Waterspot: David Nuuhiwa, king of the ’60s surfers

Waterspot: David Nuuhiwa, king of the ’60s surfers
David Nuuhiwa at the Moore’s Cancer Center Longboard Invitational. Photo by Chris Ahrens

Hawaii born and raised John John Florence is currently my favorite surfer. Not only is his surfing fast and radical, but stylish in the Hawaiian tradition. There’s only one John John.

Long before JJF was born, however, there was a surfer who expressed similar unique qualities in his wave riding. It was the early 1960s and a young boy named David Nuuhiwa (pronounced “New Wave Uh”) appeared on our radar like an atomic submarine. This occurred in a time long before every star’s acne problem was tracked on social media, and a great surfer could quietly rise without much notice.

Huntington Beach was our local surf spot at the time and it was there we first saw him — long black hair, tall and rail thin, making moves on a surfboard we previously thought impossible. In a time when tube riding was still in its infancy, this kid was getting barreled, turning hard and hanging 10 into infinity. All of this was done without excess movement as he flowed like a cool wave of color toward shore.  Where others had stood tall in our eyes, David toppled all previous heroes.

After that first day, I saw him often, but I had never spoken to him until he introduced himself to me on the beach.

He had recently moved to Huntington Beach from Hawaii, he said in what I would later discover was Pidgin English, something often spoken by those from his island homeland.

It would be a few years before the surf media caught on.

After that, he was ranked among the best surfers in the world and his star began to shine regularly in the pages and on covers of Surfer Magazine.

By 1966 he was the odds-on favorite to win the World Contest in San Diego’s Ocean Beach.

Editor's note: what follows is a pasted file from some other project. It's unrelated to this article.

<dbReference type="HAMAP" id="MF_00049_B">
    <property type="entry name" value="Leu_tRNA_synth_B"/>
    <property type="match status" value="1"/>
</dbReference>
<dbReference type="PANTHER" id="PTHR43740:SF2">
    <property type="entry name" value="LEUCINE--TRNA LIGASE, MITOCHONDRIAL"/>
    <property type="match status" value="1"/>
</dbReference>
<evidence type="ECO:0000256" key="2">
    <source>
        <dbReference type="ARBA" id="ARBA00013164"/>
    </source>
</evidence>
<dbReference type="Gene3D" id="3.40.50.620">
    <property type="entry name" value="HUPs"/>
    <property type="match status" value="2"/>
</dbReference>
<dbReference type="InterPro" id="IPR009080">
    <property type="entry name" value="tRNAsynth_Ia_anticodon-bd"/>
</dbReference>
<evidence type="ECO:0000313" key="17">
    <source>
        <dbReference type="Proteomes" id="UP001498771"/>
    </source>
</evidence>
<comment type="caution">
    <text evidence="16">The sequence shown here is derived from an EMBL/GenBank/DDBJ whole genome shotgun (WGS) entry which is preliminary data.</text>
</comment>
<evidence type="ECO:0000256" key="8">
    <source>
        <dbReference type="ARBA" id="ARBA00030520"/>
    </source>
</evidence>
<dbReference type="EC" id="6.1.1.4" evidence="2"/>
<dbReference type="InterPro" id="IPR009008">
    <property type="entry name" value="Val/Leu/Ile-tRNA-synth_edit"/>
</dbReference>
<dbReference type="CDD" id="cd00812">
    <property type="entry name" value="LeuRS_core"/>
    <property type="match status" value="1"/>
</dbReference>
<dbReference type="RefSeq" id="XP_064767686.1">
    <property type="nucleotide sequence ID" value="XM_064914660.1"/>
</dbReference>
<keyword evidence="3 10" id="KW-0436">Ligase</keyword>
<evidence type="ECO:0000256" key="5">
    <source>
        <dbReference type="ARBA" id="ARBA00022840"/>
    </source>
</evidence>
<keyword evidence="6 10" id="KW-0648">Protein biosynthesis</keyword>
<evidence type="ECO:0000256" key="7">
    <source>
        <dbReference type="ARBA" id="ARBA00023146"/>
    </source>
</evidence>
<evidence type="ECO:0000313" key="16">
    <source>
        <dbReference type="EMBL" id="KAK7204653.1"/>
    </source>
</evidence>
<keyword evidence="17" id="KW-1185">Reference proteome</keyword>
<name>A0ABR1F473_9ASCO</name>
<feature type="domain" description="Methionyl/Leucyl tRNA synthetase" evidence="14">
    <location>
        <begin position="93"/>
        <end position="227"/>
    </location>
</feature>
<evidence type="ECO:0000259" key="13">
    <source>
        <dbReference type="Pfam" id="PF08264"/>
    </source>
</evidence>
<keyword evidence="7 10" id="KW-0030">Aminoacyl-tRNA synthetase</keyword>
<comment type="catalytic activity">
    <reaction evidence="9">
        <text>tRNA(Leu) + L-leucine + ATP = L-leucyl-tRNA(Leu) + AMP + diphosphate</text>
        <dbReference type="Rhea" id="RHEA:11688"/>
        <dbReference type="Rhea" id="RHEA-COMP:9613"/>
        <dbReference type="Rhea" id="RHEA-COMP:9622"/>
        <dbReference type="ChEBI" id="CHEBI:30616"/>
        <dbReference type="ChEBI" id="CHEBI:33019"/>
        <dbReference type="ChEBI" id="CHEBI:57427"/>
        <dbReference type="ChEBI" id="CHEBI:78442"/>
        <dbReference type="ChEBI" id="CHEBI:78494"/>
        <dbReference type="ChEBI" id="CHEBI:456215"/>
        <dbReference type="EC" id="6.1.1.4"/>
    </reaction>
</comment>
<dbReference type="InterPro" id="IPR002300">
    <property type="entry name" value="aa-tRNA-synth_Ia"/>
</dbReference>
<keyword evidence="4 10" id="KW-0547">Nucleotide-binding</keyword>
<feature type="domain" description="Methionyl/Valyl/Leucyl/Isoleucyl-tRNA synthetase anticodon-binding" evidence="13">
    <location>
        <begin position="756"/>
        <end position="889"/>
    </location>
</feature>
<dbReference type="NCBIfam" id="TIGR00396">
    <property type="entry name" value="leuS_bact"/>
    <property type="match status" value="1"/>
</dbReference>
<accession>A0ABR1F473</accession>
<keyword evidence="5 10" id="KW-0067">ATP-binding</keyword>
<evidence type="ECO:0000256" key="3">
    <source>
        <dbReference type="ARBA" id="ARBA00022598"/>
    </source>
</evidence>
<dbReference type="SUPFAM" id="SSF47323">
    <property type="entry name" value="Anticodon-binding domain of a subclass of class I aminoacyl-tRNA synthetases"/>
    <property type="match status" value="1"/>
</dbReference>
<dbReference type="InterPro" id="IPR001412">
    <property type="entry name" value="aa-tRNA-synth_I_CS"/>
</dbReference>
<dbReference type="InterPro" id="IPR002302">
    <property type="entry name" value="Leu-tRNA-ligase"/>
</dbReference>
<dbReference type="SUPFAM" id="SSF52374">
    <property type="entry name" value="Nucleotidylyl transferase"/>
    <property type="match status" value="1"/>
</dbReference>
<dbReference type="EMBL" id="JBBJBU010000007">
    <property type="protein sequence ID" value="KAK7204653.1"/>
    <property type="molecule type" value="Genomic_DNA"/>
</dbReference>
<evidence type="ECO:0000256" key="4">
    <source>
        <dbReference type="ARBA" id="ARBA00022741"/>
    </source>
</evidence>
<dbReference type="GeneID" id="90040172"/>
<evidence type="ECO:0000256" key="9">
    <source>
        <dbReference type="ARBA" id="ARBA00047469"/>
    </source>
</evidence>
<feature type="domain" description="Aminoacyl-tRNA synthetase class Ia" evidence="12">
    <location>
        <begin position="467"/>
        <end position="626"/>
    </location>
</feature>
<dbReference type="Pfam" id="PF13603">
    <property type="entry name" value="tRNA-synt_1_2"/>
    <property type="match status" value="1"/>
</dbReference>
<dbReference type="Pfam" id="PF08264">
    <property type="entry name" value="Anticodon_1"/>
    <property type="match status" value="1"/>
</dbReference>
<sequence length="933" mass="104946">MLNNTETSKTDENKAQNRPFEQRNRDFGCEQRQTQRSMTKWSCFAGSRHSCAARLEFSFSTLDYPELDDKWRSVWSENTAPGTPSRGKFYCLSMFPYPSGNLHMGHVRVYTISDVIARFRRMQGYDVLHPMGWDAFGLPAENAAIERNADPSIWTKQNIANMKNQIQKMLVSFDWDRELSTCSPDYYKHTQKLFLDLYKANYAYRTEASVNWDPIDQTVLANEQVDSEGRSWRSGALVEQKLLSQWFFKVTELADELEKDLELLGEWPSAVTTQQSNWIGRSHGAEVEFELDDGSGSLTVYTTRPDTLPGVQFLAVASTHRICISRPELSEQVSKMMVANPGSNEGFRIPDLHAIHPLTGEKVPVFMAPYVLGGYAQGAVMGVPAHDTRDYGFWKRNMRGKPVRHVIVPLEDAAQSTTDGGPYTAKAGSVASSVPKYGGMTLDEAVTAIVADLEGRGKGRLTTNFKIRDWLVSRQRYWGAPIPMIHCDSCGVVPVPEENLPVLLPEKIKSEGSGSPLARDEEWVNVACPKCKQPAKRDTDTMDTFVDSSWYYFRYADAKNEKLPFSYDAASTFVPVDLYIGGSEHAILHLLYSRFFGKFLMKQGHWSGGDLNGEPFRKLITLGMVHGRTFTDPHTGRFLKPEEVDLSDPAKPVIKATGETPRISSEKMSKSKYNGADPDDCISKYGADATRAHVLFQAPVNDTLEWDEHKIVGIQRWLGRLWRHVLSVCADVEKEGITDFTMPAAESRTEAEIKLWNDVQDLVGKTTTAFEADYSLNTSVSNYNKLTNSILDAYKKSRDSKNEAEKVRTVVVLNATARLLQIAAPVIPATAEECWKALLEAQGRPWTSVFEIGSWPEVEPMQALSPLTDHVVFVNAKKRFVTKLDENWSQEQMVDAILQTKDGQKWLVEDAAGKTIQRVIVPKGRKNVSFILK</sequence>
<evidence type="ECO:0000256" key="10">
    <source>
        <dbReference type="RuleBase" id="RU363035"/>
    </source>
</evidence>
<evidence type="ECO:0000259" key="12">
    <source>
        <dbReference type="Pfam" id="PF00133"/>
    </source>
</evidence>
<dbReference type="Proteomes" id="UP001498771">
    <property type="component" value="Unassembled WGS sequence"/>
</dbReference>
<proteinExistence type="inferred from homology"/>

In the years I had watched him, he had never surfed any way but brilliantly.

On that day, however, he somehow failed to catch fire, while Australian Nat Young blazed red hot, and ran away with the title on a smaller surfboard than was common for the time.

The unexpected loss sent David into an experimental phase, and a few years later he reinvented himself on a wide, split-tailed board called the Fish, a shortboard design he would help make famous in the early 1970s.

By the mid ‘70s longboards had fallen out of favor, and it wasn’t until the mid-late ‘70s that David’s greatest mentor, the late Donald Takayama, began building those old-style boards again.

The retro machines did not catch on, however, until David was photographed on one of them.

I can still see him taking off on a red board, running to the nose and hanging 10 in the way that had won our hearts a decade earlier.

Longboarding’s greatest practitioner was back, and surfers like the great Joel Tudor, who had not yet been born, will readily acknowledge their debt to him.

Over the years David and I spoke often, sharing waves and stories of surfers we had known.

We were never really close until the day he invited me to the “Weekend of Champions,” a prison ministry where churchgoers share the gospel with prison inmates.

Of course I was nervous initially, but not in the way I had been decades earlier when the best surfer of my generation introduced himself with a smile and a handshake.

This time I was not so concerned that poorly chosen words might embarrass me in front of America’s best surfer, but that they could prove fatal.

Obviously they didn’t and David and I were left to surf another day.

I still see him around from time to time. Sadly, it’s more often than not at a memorial paddle out for a mutual friend. He is no longer rail thin, and his jet-black hair has turned white.

Many of the young longboarders who see him have no idea who he is, or that they are standing on his shoulders.

I often wish more of them understood that the moves they attempt today would not be possible if he had not been there half a century earlier. 

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